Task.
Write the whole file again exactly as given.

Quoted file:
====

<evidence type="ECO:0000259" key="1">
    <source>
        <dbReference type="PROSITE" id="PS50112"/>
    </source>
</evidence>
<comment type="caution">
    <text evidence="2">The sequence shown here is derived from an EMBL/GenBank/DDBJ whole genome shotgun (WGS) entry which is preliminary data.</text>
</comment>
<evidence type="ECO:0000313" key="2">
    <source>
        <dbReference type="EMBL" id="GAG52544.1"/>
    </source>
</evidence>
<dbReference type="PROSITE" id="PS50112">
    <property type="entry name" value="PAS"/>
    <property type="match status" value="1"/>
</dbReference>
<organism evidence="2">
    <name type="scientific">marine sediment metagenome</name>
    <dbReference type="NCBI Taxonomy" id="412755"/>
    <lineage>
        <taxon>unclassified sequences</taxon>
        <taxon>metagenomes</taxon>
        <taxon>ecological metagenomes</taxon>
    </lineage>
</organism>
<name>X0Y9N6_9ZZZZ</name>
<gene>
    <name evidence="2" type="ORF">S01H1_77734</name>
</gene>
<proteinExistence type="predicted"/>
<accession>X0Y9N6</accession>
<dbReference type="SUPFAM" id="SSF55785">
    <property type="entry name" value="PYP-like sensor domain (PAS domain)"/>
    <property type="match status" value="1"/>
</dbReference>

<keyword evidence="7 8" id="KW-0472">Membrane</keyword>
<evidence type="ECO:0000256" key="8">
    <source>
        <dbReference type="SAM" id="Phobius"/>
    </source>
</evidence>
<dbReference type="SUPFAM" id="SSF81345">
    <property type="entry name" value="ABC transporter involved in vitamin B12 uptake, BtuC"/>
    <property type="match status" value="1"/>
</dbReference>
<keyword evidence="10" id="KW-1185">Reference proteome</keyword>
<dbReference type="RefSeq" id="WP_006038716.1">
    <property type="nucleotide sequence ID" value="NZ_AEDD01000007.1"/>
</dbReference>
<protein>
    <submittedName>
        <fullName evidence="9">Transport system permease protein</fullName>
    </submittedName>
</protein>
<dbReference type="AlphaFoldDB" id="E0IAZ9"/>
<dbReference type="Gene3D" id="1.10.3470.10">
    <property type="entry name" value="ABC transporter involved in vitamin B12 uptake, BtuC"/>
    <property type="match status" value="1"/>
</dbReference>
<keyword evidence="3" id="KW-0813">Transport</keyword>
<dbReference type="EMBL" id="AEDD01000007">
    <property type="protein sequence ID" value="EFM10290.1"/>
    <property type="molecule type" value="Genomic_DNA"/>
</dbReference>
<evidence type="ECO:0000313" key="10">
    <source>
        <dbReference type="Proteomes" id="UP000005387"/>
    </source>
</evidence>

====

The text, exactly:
<evidence type="ECO:0000259" key="1">
    <source>
        <dbReference type="PROSITE" id="PS50112"/>
    </source>
</evidence>
<comment type="caution">
    <text evidence="2">The sequence shown here is derived from an EMBL/GenBank/DDBJ whole genome shotgun (WGS) entry which is preliminary data.</text>
</comment>
<evidence type="ECO:0000313" key="2">
    <source>
        <dbReference type="EMBL" id="GAG52544.1"/>
    </source>
</evidence>
<dbReference type="PROSITE" id="PS50112">
    <property type="entry name" value="PAS"/>
    <property type="match status" value="1"/>
</dbReference>
<organism evidence="2">
    <name type="scientific">marine sediment metagenome</name>
    <dbReference type="NCBI Taxonomy" id="412755"/>
    <lineage>
        <taxon>unclassified sequences</taxon>
        <taxon>metagenomes</taxon>
        <taxon>ecological metagenomes</taxon>
    </lineage>
</organism>
<name>X0Y9N6_9ZZZZ</name>
<gene>
    <name evidence="2" type="ORF">S01H1_77734</name>
</gene>
<proteinExistence type="predicted"/>
<accession>X0Y9N6</accession>
<dbReference type="SUPFAM" id="SSF55785">
    <property type="entry name" value="PYP-like sensor domain (PAS domain)"/>
    <property type="match status" value="1"/>
</dbReference>

<keyword evidence="7 8" id="KW-0472">Membrane</keyword>
<evidence type="ECO:0000256" key="8">
    <source>
        <dbReference type="SAM" id="Phobius"/>
    </source>
</evidence>
<dbReference type="SUPFAM" id="SSF81345">
    <property type="entry name" value="ABC transporter involved in vitamin B12 uptake, BtuC"/>
    <property type="match status" value="1"/>
</dbReference>
<keyword evidence="10" id="KW-1185">Reference proteome</keyword>
<dbReference type="RefSeq" id="WP_006038716.1">
    <property type="nucleotide sequence ID" value="NZ_AEDD01000007.1"/>
</dbReference>
<protein>
    <submittedName>
        <fullName evidence="9">Transport system permease protein</fullName>
    </submittedName>
</protein>
<dbReference type="AlphaFoldDB" id="E0IAZ9"/>
<dbReference type="Gene3D" id="1.10.3470.10">
    <property type="entry name" value="ABC transporter involved in vitamin B12 uptake, BtuC"/>
    <property type="match status" value="1"/>
</dbReference>
<keyword evidence="3" id="KW-0813">Transport</keyword>
<dbReference type="EMBL" id="AEDD01000007">
    <property type="protein sequence ID" value="EFM10290.1"/>
    <property type="molecule type" value="Genomic_DNA"/>
</dbReference>
<evidence type="ECO:0000313" key="10">
    <source>
        <dbReference type="Proteomes" id="UP000005387"/>
    </source>
</evidence>